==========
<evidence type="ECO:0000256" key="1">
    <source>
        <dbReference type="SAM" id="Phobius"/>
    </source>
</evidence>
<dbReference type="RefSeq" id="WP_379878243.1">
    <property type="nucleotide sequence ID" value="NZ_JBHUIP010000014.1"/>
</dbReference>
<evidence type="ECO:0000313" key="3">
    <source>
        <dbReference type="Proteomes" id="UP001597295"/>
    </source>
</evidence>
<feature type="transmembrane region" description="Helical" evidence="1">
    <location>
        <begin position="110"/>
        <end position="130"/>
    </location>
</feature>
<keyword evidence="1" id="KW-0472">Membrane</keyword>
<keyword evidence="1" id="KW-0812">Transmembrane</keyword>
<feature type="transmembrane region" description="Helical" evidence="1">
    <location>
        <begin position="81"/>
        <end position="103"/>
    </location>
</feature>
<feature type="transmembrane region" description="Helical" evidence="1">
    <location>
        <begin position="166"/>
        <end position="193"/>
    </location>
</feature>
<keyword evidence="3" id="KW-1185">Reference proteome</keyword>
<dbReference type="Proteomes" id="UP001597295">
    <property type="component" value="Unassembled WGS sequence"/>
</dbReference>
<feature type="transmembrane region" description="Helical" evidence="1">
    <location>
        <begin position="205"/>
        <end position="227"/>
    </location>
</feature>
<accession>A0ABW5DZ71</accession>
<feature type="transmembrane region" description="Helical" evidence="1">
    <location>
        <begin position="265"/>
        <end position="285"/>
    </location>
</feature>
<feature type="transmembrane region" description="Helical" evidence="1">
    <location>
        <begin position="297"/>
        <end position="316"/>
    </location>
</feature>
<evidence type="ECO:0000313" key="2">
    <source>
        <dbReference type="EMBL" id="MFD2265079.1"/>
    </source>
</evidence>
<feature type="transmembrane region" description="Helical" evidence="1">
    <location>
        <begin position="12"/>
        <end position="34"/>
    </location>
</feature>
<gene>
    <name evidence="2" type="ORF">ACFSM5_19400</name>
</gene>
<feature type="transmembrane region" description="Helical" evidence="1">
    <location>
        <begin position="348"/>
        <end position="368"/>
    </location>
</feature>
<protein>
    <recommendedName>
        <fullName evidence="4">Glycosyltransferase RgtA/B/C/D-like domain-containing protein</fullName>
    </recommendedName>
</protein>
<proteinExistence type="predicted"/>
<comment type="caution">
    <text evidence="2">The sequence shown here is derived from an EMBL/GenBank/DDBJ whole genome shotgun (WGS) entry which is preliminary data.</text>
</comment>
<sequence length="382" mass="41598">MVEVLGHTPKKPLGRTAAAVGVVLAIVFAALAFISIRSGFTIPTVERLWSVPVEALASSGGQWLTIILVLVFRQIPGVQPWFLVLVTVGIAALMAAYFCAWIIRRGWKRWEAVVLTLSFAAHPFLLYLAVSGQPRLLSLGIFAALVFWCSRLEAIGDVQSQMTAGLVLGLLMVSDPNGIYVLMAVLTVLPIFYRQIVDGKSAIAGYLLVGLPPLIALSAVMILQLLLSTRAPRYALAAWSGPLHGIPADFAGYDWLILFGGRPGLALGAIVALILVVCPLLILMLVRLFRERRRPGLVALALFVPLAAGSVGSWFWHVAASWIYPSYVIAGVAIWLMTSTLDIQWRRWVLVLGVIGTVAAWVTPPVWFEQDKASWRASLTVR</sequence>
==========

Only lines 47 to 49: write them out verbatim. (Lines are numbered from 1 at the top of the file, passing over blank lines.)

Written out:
        <begin position="265"/>
        <end position="285"/>
    </location>